Q: Are there any "don'ts" when trying to help a child get over the fear?

i) Don't push the child, give him time.
ii) Don't criticise the child as this makes him more fearful.
iii) Don't bother with the fear or phobia, if it is not really affecting the child's life.
iv) Don't ignore working on your own anxiety and fears, as the child may have learnt it from the parents.

Q: What's the likelihood of the fear being brought over to the child's adulthood?

Most children have fears as they continue to have magical thinking and believe in their fantasies, for eg. monsters. However, as we grow older, we lose these magical thinking and the fears mostly go away as well.

Tuesday, 31 March 2015

Four Differences Between Depression and Burnout

Many a times, clinical depression can be triggered by stresses at work. It is no wonder that people often wonder what the differences are between depression and burnout from work.

1. Depression, A Diagnosis. Burnout, A Description

The greatest difference is that clinical depression / major depressive disorder is a formal psychiatric diagnosis whilst burnout is a description of one's feelings towards work. To be diagnosed with clinical depression, the sufferer has to have several symptoms of depression and for a duration of at least 2 weeks. You can read this page to find out more about clinical depression.

"Burnout" was coined in the 70s by psychologist, Herbert Freudenberger. To date there is no scientific definition for burnout. It generally describes a lost of interest and motivation towards work following a long period of excessive stress. The sufferer complains of tiredness and lethargy. He or she may feel unappreciated and may be cynical about work and colleagues.

2. Pervasiveness

If an individual is just burnt out from work and has not developed clinical depression, the difficult mood and lack of motivation is generally limited to work and work related events. He will feel fine when he is at home or when doing his hobbies. A tell tale sign that this is just burnout and not depression is if the individual feels alright during weekends and starts to worry and brood about work on Sunday night. In depression, not only will the individual have a sense of negativity towards work, the negativity spreads to life in general as well.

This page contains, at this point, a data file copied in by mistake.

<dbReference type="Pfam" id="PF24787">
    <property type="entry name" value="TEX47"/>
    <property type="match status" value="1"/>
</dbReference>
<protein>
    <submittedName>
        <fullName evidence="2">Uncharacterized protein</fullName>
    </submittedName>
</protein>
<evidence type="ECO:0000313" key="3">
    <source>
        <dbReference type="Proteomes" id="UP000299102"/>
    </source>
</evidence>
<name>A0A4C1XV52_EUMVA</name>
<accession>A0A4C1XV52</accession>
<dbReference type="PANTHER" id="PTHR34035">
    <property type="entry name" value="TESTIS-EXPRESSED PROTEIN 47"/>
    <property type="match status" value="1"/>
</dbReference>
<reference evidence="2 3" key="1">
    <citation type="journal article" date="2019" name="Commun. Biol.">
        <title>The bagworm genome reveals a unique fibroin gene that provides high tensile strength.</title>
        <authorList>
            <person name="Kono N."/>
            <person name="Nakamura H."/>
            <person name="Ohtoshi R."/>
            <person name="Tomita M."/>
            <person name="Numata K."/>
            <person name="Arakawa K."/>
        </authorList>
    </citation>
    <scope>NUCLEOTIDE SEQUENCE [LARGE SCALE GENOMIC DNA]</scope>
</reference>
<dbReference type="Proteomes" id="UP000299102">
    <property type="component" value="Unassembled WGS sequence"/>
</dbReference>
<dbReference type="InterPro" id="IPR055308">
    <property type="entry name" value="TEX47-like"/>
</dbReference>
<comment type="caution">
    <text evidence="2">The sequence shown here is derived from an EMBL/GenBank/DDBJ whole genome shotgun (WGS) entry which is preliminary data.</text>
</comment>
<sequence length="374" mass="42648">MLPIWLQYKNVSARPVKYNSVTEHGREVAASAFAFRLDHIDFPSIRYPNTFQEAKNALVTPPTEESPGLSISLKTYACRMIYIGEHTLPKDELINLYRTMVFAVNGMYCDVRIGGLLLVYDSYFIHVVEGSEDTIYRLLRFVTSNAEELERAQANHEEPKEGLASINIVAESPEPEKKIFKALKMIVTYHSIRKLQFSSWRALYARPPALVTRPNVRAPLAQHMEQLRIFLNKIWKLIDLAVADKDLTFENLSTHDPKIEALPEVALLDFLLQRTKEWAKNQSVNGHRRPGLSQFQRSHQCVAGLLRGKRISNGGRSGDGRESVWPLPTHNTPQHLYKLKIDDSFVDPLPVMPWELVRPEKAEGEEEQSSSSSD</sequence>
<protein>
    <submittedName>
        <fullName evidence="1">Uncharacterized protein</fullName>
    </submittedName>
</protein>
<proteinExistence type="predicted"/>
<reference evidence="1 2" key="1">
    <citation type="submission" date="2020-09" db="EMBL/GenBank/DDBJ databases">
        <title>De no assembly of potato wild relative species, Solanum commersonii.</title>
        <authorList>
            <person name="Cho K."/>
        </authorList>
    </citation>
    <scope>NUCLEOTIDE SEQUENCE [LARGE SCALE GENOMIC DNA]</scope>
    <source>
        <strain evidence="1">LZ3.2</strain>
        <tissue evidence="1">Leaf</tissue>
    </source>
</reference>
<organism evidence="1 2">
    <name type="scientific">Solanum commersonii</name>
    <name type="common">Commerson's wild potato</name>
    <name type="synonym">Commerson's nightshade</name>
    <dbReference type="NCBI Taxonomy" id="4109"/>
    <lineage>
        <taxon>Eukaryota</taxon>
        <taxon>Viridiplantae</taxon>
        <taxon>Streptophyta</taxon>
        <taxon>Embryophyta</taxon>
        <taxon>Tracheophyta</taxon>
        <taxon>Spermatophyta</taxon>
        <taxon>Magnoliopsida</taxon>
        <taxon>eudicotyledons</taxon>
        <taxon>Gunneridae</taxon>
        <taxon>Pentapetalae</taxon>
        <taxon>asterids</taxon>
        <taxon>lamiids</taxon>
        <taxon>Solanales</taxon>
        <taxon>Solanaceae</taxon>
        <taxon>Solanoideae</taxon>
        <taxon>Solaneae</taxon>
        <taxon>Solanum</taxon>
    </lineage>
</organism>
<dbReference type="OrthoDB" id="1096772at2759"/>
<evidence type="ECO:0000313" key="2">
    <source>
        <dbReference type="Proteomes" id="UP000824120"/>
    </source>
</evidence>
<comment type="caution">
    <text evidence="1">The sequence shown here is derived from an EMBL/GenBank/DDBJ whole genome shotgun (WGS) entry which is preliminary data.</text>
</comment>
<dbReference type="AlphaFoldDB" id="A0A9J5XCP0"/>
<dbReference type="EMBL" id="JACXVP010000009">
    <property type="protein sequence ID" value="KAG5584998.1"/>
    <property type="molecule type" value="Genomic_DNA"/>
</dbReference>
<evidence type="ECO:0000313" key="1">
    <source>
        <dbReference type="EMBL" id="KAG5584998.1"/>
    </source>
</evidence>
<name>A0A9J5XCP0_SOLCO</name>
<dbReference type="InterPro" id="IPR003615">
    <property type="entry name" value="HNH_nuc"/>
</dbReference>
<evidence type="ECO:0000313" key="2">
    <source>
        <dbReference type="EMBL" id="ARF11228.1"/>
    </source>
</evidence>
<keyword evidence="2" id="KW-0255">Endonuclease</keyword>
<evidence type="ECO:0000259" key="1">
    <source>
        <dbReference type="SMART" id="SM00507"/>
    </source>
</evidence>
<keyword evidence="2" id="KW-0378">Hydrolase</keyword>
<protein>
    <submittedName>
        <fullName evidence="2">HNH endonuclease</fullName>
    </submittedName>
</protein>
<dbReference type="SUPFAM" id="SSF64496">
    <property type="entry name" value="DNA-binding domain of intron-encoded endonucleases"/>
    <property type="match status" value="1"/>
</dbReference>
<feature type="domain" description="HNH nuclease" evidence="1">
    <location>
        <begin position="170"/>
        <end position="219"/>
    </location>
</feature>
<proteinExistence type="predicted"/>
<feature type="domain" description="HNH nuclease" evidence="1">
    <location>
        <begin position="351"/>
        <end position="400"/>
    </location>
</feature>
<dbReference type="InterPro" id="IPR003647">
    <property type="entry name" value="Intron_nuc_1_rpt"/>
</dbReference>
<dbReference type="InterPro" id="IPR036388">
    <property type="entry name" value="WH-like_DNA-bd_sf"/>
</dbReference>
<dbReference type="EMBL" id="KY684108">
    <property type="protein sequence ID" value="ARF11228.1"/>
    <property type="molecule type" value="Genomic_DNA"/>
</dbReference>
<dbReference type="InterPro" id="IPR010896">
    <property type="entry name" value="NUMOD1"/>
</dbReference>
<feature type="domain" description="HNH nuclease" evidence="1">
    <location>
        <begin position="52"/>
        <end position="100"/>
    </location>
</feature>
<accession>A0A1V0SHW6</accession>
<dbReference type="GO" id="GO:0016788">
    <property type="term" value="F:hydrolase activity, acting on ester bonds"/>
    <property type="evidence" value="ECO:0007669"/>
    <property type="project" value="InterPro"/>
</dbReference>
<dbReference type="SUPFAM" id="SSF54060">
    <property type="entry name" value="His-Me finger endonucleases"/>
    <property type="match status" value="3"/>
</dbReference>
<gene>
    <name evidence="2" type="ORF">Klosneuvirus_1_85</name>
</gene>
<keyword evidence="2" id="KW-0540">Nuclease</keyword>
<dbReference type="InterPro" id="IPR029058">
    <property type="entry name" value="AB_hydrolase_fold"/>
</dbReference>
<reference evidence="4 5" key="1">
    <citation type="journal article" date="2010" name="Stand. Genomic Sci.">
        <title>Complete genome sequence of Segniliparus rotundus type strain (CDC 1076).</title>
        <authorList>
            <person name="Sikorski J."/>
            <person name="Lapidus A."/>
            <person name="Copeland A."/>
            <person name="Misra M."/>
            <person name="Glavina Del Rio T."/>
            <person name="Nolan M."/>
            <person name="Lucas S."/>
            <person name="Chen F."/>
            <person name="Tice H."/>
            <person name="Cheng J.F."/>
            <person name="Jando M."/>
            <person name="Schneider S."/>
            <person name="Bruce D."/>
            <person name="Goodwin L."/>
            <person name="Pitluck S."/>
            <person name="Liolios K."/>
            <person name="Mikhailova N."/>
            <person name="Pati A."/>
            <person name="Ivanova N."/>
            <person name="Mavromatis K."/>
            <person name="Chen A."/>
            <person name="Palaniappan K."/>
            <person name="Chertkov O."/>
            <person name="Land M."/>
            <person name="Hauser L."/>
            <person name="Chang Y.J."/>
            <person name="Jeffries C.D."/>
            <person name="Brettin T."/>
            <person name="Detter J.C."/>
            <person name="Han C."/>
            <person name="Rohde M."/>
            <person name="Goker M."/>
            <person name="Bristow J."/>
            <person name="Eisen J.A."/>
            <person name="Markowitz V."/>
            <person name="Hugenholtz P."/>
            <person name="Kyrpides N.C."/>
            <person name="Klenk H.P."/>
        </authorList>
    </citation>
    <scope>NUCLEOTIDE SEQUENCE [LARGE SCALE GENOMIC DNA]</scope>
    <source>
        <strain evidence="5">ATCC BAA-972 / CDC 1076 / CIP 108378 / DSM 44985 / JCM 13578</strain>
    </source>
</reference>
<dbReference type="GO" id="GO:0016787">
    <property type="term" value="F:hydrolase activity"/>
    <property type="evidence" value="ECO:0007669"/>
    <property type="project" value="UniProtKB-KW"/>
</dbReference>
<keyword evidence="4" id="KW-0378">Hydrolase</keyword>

3. Severity of Symptoms

Compared to just burnout where physical exhaustion, feeling low about work and poor work performance are typical symptoms, the symptoms of clinical depression can be a lot more serious and include:

i)   Hopelessness and Despair
ii)  Low Self Esteem and Loss of Confidence
iii) Suicidal Thoughts and Suicidal Attempts

4. Treatment Recommendations

For pure burnout, removing the source of stress will lead to rapid improvement of symptoms. Quitting or changing one's job will help to rid one of the feelings of burnout. However, in clinical depression, the sufferer will persist in feeling negative about his new circumstances or new job. In fact, losing one's job may aggravate the depression! As such, allowing the depressed individual to have some rest from work and to only make a decision AFTER the depression has been adequately treated is important.

When Burnout is Depression and Vice Versa....

The relationship between burnout and depression is a complex one with numerous overlap in symptoms and a bi-directional influence. It is easy to see why a burnout individual who is unhappy at work is at risk of developing depression. Clinical depression can bring about a loss of motivation and lethargy which can worsen work burnout as well. When this happens, the sufferer becomes trapped in a negative vicious cycle.

Regardless of the terminology, there are solutions and treatment for both work burnout and clinical depression. Identifying and delineating the two with careful assessment and investigations will help the clinician / psychiatrist provide the best and optimum treatment for the patient.  

Monday, 10 November 2014

Bulimia Nervosa FAQ

Bulimia nervosa is an eating disorder characterized by cycles of binge eating and purging, or consuming a large amount of food in a short amount of time followed by an attempt to rid oneself of the food consumed (purging), typically by vomiting, taking a laxativediuretic, or stimulant, and/or excessive exercise, because of an extensive concern for body weight.

What are the common reasons for bulimia?  

The way media portrays and idealizes a slim physique has often been found to be the main culprit. This in turn leads to peer pressure in teenage girls and youths to stay thin and results in distortion of body image. There can also be a biological or genetic predisposition.

What are the warning signs of the disease, if I were a parent, how can I detect it?

If the child starts becoming secretive about her meals, parents need to start taking note. Parents may notice that they try to restrict their diet and then loses control and binge eat at other times. They may disappear or spend a lot of time in the toilet, often to purge or vomit the food out.

What are the dangers of bulimia? Are they the same as anorexia, or more dangerous? (will the stomach acid harm the throat walls, other complications e.g?)